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How to keep your pet in tip-top physical shape

For animals, a little extra body weight can actually be a big deal. An overweight pet may have to contend with orthopaedic problems, chronic inflammation, or diabetes. 

Indeed, your pet’s weight is one of the key indicators of their overall health. So it’s important to address any weight challenge they experience to keep them healthy and comfortable. 

Here’s some vet-approved advice for how to get them in peak physical form and keep them there.

A weighty matter

It’s unlikely that an immediate health issue will arise for dogs and cats that are slightly overweight, but over time that extra fat can have an impact on your pet’s health. 

“It's a little extra weight on the joints,” says veterinarian Dr. Garrett Schuilenberg. “And it alters their metabolism. They've got more fat cells and fat deposits in their body that are going to change the way that they use energy. That might not pose an immediate risk, but that issue can get worse as metabolism slows.” 

Dr. Schuilenberg notes that obesity is linked to a lot of different health issues in pets. “I think the big one that comes to mind is orthopaedic issues. We worry about increased risk of arthritis in the joints, in the back, and things like that. For different breeds — and longer dogs such as Corgis and Dachshunds — more weight means they're going to be more prone to back issues like slipped discs.” 

Another obesity-related concern is the increased risk of inflammatory issues in the heart or brain. For cats, the central concern is that they will develop diabetes. “Diabetes is not at all fun to manage in a pet,” Dr. Schuilenberg says.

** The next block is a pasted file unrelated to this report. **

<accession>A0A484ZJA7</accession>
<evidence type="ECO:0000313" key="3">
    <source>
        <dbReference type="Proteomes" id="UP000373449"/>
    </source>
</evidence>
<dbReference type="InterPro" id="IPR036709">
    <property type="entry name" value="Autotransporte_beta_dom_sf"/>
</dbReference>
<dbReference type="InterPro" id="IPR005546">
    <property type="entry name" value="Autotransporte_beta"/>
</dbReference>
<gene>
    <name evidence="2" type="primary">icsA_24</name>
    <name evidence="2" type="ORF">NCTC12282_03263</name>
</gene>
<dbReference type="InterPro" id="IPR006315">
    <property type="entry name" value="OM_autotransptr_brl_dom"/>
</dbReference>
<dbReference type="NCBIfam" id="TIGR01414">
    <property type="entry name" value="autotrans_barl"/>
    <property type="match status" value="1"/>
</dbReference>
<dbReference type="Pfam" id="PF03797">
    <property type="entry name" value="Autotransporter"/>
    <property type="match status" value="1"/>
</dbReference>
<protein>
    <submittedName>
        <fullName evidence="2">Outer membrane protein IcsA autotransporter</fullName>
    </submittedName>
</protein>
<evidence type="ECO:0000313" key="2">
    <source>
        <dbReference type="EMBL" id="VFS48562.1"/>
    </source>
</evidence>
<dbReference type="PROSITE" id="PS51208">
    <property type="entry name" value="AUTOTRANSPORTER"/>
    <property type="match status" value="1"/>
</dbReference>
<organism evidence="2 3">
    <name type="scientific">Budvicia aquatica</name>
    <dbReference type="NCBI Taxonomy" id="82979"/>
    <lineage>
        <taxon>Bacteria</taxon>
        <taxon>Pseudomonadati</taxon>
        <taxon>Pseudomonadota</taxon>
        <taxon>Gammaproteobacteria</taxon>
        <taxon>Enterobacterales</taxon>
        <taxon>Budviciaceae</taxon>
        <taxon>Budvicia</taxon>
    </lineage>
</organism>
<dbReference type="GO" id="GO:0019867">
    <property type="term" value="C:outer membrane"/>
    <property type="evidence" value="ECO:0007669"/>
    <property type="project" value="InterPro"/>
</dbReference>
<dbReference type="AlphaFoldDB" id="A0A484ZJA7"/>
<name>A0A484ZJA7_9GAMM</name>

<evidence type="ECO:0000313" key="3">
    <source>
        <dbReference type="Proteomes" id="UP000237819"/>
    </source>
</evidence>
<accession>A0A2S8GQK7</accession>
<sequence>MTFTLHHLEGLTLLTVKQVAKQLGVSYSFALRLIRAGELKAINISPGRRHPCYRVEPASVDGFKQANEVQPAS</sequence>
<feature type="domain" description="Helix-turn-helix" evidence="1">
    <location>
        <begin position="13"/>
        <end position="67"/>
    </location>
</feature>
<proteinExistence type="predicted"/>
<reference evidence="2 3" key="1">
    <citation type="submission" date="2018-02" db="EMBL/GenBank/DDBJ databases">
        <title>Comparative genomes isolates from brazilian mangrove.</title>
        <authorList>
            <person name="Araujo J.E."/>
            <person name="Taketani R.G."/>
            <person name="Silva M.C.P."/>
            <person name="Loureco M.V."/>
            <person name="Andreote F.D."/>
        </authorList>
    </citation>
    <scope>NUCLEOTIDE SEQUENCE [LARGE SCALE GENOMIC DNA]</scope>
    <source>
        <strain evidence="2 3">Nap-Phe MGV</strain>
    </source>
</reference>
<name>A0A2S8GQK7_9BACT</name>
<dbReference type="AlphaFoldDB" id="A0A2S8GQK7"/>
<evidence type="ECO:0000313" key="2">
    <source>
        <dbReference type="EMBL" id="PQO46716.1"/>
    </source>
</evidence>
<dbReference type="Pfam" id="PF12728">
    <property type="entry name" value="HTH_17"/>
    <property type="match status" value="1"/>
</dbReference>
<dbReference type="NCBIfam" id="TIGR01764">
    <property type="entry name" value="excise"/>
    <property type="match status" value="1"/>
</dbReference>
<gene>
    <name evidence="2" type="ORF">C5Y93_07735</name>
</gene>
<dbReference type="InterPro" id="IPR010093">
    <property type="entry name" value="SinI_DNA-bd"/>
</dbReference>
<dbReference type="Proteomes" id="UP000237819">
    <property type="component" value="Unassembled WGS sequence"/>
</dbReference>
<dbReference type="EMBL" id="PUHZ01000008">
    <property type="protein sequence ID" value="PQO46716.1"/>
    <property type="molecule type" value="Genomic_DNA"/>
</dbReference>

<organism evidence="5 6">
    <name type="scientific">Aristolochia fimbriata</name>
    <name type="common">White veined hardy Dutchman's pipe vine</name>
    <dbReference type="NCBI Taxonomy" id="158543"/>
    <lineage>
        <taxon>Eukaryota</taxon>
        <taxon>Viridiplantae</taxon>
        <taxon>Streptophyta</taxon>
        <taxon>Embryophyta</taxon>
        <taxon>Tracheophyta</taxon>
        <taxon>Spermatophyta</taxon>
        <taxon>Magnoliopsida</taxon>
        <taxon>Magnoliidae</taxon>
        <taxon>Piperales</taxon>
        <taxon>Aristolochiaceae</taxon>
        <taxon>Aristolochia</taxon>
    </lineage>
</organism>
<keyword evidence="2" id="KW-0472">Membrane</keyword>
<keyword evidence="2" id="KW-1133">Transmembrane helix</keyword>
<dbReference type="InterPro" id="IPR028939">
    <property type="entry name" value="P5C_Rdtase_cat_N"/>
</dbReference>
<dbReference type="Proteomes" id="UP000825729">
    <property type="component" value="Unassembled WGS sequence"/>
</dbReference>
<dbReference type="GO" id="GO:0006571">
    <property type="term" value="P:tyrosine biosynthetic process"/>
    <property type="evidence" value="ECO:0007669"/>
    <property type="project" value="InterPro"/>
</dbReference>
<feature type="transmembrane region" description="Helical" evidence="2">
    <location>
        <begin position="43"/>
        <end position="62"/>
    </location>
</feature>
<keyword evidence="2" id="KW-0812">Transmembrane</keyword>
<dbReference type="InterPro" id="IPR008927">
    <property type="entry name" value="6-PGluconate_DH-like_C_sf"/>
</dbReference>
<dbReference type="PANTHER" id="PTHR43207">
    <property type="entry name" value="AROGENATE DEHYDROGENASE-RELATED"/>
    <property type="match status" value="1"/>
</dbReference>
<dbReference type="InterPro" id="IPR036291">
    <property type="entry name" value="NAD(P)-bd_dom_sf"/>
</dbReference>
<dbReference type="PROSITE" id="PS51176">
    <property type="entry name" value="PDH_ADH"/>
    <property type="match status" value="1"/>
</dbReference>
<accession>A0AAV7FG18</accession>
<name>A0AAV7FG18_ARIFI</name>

What a healthy weight looks like

How can you tell if your pet is carrying extra weight? To begin with, you can search online for visual representations of what their body shape should look like.

You should see this hourglass shape when you look down on them from above, says Dr. Schuilenberg. “It kind of helps to visualize a little bit.”

But because a healthy weight and body shape will vary by breed and type of pet, the best person to determine if your pet is in their best shape is your vet. “We use body condition scoring,” Dr. Schuilenberg explains.

“We scale them, either one to five, or one to nine depending on what scale we're using. From there, those help to quantify things and we can set up a plan as to how many calories or how much weight we need to lose, and how many calories a pet needs to eat per day to get them down to that goal weight.”

Feeding and exercise for weight loss

For pets, weight loss needs to happen slowly. “You can't just say, ‘Okay, we're going to give you half the food that you're eating before’ because you could run into a lot of issues that way,” Dr. Schuilenberg explains.

Like any other health issue your pet might have, talking to your vet should be your first step. “In some cases we're fine to use a regular commercial pet store weight-loss food,” says Dr. Schuilenberg. “But in some cases, we're going to want to be a little bit more prescriptive and use a veterinary weight-loss diet because those have different benefits.”

Commercial brand foods generally will have lower caloric content, while vet-prescribed foods can contain nutraceuticals that work with your pet’s metabolism to encourage weight loss.

Pre-packaged raw diets are another option for weight loss because they can help your pet feel fuller longer thanks to their high protein levels and higher water content.

Exercise, of course, should be a part of any weight loss or weight maintenance program for pets. Look for ways to increase your pet’s activity levels — especially ones that appeal to their preferences.

For a cat who loves climbing, it can encourage more movement. And for dogs that love long walks, doubling up on their daily outings by adding an extra evening stroll to their regular routine will be good for them (and you).

Don’t forget small pets either. We stock items ranging from hamster balls to rabbit harnesses to play pens to ensure that every animal stays healthy and happy.

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